Icing serves many purposes in pastry -- filling cakes, topping off cupcakes and cakes, and creating edible decorations for pastries, to name a few. There are many forms of icing, but most recipes require milk as the liquid that brings all of the ingredients together. While you can certainly substitute milk with heavy cream, doing so means changing how your frosting is used and made.
Heavy cream, or heavy whipping cream, is thick and rich. While it's typically used for making whipped cream, it can also be used in its liquid form in recipes. Heavy cream has a fat content ranging from 36 to 40 percent, depending on the variety. A traditional icing recipe calls for butter, shortening, milk and confectioner's sugar to create a thin to stiff consistency frosting. Icing made using the traditional recipe can be used as a frosting, filling or decoration and can be tinted in a variety of colors.
Heavy cream can be substituted for milk in icing recipes. You can use equal portions heavy cream as a substitution for milk. Your icing may take on a thicker, creamier consistency than it would when using milk. Add your heavy cream at the same time you would add in the milk. Instead of whipping the icing at a medium-to-high speed, however, mix at a slow-to-medium speed. This keeps the whipping cream from expanding and adding too much air to your buttercream. Too much air in a buttercream leaves small air pockets, which result in holes and a non-smooth texture when you apply it to a baked product.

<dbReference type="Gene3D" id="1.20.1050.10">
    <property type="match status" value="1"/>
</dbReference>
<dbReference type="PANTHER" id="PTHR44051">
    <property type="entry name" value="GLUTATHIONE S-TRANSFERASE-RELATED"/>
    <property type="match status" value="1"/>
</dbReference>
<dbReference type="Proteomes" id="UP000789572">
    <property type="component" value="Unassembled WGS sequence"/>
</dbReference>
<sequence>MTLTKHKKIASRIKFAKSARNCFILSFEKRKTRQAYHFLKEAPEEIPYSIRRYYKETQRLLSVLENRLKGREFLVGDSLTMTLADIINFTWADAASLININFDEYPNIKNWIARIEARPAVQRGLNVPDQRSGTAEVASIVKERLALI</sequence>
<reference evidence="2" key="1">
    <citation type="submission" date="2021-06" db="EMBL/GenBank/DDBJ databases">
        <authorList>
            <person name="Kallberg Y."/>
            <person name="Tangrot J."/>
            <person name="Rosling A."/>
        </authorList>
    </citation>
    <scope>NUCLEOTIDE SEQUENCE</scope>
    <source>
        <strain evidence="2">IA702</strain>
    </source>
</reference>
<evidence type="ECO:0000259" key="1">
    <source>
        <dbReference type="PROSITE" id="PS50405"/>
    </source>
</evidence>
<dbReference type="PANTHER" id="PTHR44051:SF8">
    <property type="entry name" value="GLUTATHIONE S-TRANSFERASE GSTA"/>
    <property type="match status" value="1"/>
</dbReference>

An icing that contains heavy cream won't be as stiff as an icing made with milk because of the additional milk fat. You can use icing made from heavy cream to fill, frost and cover cakes and pastries, but you cannot use it for decorations that need to hold their shape, such as flowers, swags or piped designs. Icing made with heavy cream can be tinted similar to icing made from milk.
Icing made from heavy cream should be refrigerated to avoid spoilage. Once the icing has been used on a pastry, refrigerate and consume the pastry within a couple of days. Unused icing made from heavy cream can be stored in an airtight container for up to two days, but it doesn't freeze well like icing made from milk. When frozen, it might separate or curdle when brought back to room temperature.
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Shailynn Krow began writing professionally in 2002. She has contributed articles on food, weddings, travel, human resources/management and parenting to numerous online and offline publications. Krow holds a Bachelor of Science in psychology from the University of California, Los Angeles and an Associate of Science in pastry arts from the International Culinary Institute of America.
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